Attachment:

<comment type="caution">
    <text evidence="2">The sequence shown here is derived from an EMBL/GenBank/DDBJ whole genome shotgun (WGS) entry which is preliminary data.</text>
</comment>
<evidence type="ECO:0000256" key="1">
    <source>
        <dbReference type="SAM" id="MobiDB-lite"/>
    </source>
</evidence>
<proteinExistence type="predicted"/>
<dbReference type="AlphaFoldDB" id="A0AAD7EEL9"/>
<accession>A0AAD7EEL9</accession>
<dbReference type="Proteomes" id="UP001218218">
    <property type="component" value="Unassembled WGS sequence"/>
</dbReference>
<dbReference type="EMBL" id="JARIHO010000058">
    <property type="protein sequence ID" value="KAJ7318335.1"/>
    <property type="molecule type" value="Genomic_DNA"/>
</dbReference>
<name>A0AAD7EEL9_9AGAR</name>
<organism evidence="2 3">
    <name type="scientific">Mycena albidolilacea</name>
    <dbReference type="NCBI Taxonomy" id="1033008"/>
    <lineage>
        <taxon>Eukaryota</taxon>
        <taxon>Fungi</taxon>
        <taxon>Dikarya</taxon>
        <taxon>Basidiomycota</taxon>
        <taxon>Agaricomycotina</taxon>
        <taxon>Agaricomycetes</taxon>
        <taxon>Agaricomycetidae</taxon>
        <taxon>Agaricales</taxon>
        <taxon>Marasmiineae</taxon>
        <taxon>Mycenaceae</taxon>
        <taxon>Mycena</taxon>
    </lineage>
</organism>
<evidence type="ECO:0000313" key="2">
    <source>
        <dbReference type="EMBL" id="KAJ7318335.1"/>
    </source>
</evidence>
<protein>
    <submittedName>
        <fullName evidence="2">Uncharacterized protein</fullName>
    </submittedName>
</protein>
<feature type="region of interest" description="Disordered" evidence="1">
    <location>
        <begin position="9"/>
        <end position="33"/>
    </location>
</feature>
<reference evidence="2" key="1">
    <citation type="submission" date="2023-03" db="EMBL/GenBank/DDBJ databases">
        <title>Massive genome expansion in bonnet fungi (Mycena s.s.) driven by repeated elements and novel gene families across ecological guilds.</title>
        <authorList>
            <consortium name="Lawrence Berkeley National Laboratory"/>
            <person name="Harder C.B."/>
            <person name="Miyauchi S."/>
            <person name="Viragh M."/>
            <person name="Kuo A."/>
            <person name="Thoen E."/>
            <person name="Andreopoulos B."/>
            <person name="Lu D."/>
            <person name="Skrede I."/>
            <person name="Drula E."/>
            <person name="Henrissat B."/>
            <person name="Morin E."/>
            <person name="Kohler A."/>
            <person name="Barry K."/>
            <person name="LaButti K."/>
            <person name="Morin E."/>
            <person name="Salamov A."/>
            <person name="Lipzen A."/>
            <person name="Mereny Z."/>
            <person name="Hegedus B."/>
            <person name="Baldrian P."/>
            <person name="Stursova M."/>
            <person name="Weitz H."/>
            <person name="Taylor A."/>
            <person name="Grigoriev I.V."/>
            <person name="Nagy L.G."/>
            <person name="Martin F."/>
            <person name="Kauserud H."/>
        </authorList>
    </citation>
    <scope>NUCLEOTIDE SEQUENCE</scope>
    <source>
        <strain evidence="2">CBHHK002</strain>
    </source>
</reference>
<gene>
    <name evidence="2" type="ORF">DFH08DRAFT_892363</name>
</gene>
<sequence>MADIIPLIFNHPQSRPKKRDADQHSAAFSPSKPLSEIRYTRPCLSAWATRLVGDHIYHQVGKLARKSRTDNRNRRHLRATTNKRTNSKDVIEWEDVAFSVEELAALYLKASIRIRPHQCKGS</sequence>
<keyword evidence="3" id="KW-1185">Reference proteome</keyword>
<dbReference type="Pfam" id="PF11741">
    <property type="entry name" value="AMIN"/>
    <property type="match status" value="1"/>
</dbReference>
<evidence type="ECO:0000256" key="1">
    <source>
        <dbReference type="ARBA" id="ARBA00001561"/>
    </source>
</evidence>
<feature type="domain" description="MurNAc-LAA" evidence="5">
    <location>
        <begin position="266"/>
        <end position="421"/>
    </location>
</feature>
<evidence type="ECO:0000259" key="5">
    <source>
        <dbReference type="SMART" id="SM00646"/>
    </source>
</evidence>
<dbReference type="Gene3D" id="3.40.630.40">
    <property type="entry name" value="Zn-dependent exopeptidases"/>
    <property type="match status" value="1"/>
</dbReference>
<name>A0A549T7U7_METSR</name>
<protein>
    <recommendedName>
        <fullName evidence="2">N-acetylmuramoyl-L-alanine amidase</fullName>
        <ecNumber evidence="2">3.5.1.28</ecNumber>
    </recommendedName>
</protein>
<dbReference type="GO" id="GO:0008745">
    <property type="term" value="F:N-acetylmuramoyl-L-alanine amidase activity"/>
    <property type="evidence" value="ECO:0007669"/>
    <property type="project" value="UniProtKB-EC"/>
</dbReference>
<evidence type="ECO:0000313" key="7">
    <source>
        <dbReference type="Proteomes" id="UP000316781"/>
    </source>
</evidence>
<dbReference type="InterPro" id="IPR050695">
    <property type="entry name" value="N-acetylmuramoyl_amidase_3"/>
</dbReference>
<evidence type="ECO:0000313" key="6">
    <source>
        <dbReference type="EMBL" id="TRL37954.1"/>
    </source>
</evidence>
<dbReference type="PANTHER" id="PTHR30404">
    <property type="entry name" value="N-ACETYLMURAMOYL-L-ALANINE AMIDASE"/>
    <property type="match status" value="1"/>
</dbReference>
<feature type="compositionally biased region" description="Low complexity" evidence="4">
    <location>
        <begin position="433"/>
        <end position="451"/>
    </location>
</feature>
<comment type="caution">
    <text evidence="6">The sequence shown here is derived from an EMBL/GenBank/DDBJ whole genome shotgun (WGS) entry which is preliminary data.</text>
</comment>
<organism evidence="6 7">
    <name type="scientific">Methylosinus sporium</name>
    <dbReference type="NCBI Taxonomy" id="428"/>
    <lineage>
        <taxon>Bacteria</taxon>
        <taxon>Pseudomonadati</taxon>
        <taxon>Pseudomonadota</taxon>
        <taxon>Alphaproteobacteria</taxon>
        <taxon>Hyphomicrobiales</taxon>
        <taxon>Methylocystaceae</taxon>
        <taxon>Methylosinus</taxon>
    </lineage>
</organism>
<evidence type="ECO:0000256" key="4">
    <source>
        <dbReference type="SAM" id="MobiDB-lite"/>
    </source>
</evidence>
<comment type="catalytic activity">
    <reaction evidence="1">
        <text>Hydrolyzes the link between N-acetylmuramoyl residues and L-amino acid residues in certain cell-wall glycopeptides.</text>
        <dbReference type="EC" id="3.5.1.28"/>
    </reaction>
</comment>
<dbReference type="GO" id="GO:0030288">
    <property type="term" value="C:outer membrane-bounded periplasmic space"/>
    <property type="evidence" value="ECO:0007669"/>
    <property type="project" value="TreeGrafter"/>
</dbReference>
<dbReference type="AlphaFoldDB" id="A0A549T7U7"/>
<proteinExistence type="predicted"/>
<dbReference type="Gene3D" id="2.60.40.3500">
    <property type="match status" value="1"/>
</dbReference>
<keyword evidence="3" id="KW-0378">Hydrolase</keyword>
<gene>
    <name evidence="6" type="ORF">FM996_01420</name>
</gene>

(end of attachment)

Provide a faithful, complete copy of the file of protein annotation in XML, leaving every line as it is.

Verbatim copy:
<comment type="caution">
    <text evidence="2">The sequence shown here is derived from an EMBL/GenBank/DDBJ whole genome shotgun (WGS) entry which is preliminary data.</text>
</comment>
<evidence type="ECO:0000256" key="1">
    <source>
        <dbReference type="SAM" id="MobiDB-lite"/>
    </source>
</evidence>
<proteinExistence type="predicted"/>
<dbReference type="AlphaFoldDB" id="A0AAD7EEL9"/>
<accession>A0AAD7EEL9</accession>
<dbReference type="Proteomes" id="UP001218218">
    <property type="component" value="Unassembled WGS sequence"/>
</dbReference>
<dbReference type="EMBL" id="JARIHO010000058">
    <property type="protein sequence ID" value="KAJ7318335.1"/>
    <property type="molecule type" value="Genomic_DNA"/>
</dbReference>
<name>A0AAD7EEL9_9AGAR</name>
<organism evidence="2 3">
    <name type="scientific">Mycena albidolilacea</name>
    <dbReference type="NCBI Taxonomy" id="1033008"/>
    <lineage>
        <taxon>Eukaryota</taxon>
        <taxon>Fungi</taxon>
        <taxon>Dikarya</taxon>
        <taxon>Basidiomycota</taxon>
        <taxon>Agaricomycotina</taxon>
        <taxon>Agaricomycetes</taxon>
        <taxon>Agaricomycetidae</taxon>
        <taxon>Agaricales</taxon>
        <taxon>Marasmiineae</taxon>
        <taxon>Mycenaceae</taxon>
        <taxon>Mycena</taxon>
    </lineage>
</organism>
<evidence type="ECO:0000313" key="2">
    <source>
        <dbReference type="EMBL" id="KAJ7318335.1"/>
    </source>
</evidence>
<protein>
    <submittedName>
        <fullName evidence="2">Uncharacterized protein</fullName>
    </submittedName>
</protein>
<feature type="region of interest" description="Disordered" evidence="1">
    <location>
        <begin position="9"/>
        <end position="33"/>
    </location>
</feature>
<reference evidence="2" key="1">
    <citation type="submission" date="2023-03" db="EMBL/GenBank/DDBJ databases">
        <title>Massive genome expansion in bonnet fungi (Mycena s.s.) driven by repeated elements and novel gene families across ecological guilds.</title>
        <authorList>
            <consortium name="Lawrence Berkeley National Laboratory"/>
            <person name="Harder C.B."/>
            <person name="Miyauchi S."/>
            <person name="Viragh M."/>
            <person name="Kuo A."/>
            <person name="Thoen E."/>
            <person name="Andreopoulos B."/>
            <person name="Lu D."/>
            <person name="Skrede I."/>
            <person name="Drula E."/>
            <person name="Henrissat B."/>
            <person name="Morin E."/>
            <person name="Kohler A."/>
            <person name="Barry K."/>
            <person name="LaButti K."/>
            <person name="Morin E."/>
            <person name="Salamov A."/>
            <person name="Lipzen A."/>
            <person name="Mereny Z."/>
            <person name="Hegedus B."/>
            <person name="Baldrian P."/>
            <person name="Stursova M."/>
            <person name="Weitz H."/>
            <person name="Taylor A."/>
            <person name="Grigoriev I.V."/>
            <person name="Nagy L.G."/>
            <person name="Martin F."/>
            <person name="Kauserud H."/>
        </authorList>
    </citation>
    <scope>NUCLEOTIDE SEQUENCE</scope>
    <source>
        <strain evidence="2">CBHHK002</strain>
    </source>
</reference>
<gene>
    <name evidence="2" type="ORF">DFH08DRAFT_892363</name>
</gene>
<sequence>MADIIPLIFNHPQSRPKKRDADQHSAAFSPSKPLSEIRYTRPCLSAWATRLVGDHIYHQVGKLARKSRTDNRNRRHLRATTNKRTNSKDVIEWEDVAFSVEELAALYLKASIRIRPHQCKGS</sequence>
<keyword evidence="3" id="KW-1185">Reference proteome</keyword>
<dbReference type="Pfam" id="PF11741">
    <property type="entry name" value="AMIN"/>
    <property type="match status" value="1"/>
</dbReference>
<evidence type="ECO:0000256" key="1">
    <source>
        <dbReference type="ARBA" id="ARBA00001561"/>
    </source>
</evidence>
<feature type="domain" description="MurNAc-LAA" evidence="5">
    <location>
        <begin position="266"/>
        <end position="421"/>
    </location>
</feature>
<evidence type="ECO:0000259" key="5">
    <source>
        <dbReference type="SMART" id="SM00646"/>
    </source>
</evidence>
<dbReference type="Gene3D" id="3.40.630.40">
    <property type="entry name" value="Zn-dependent exopeptidases"/>
    <property type="match status" value="1"/>
</dbReference>
<name>A0A549T7U7_METSR</name>
<protein>
    <recommendedName>
        <fullName evidence="2">N-acetylmuramoyl-L-alanine amidase</fullName>
        <ecNumber evidence="2">3.5.1.28</ecNumber>
    </recommendedName>
</protein>
<dbReference type="GO" id="GO:0008745">
    <property type="term" value="F:N-acetylmuramoyl-L-alanine amidase activity"/>
    <property type="evidence" value="ECO:0007669"/>
    <property type="project" value="UniProtKB-EC"/>
</dbReference>
<evidence type="ECO:0000313" key="7">
    <source>
        <dbReference type="Proteomes" id="UP000316781"/>
    </source>
</evidence>
<dbReference type="InterPro" id="IPR050695">
    <property type="entry name" value="N-acetylmuramoyl_amidase_3"/>
</dbReference>
<evidence type="ECO:0000313" key="6">
    <source>
        <dbReference type="EMBL" id="TRL37954.1"/>
    </source>
</evidence>
<dbReference type="PANTHER" id="PTHR30404">
    <property type="entry name" value="N-ACETYLMURAMOYL-L-ALANINE AMIDASE"/>
    <property type="match status" value="1"/>
</dbReference>
<feature type="compositionally biased region" description="Low complexity" evidence="4">
    <location>
        <begin position="433"/>
        <end position="451"/>
    </location>
</feature>
<comment type="caution">
    <text evidence="6">The sequence shown here is derived from an EMBL/GenBank/DDBJ whole genome shotgun (WGS) entry which is preliminary data.</text>
</comment>
<organism evidence="6 7">
    <name type="scientific">Methylosinus sporium</name>
    <dbReference type="NCBI Taxonomy" id="428"/>
    <lineage>
        <taxon>Bacteria</taxon>
        <taxon>Pseudomonadati</taxon>
        <taxon>Pseudomonadota</taxon>
        <taxon>Alphaproteobacteria</taxon>
        <taxon>Hyphomicrobiales</taxon>
        <taxon>Methylocystaceae</taxon>
        <taxon>Methylosinus</taxon>
    </lineage>
</organism>
<evidence type="ECO:0000256" key="4">
    <source>
        <dbReference type="SAM" id="MobiDB-lite"/>
    </source>
</evidence>
<comment type="catalytic activity">
    <reaction evidence="1">
        <text>Hydrolyzes the link between N-acetylmuramoyl residues and L-amino acid residues in certain cell-wall glycopeptides.</text>
        <dbReference type="EC" id="3.5.1.28"/>
    </reaction>
</comment>
<dbReference type="GO" id="GO:0030288">
    <property type="term" value="C:outer membrane-bounded periplasmic space"/>
    <property type="evidence" value="ECO:0007669"/>
    <property type="project" value="TreeGrafter"/>
</dbReference>
<dbReference type="AlphaFoldDB" id="A0A549T7U7"/>
<proteinExistence type="predicted"/>
<dbReference type="Gene3D" id="2.60.40.3500">
    <property type="match status" value="1"/>
</dbReference>
<keyword evidence="3" id="KW-0378">Hydrolase</keyword>
<gene>
    <name evidence="6" type="ORF">FM996_01420</name>
</gene>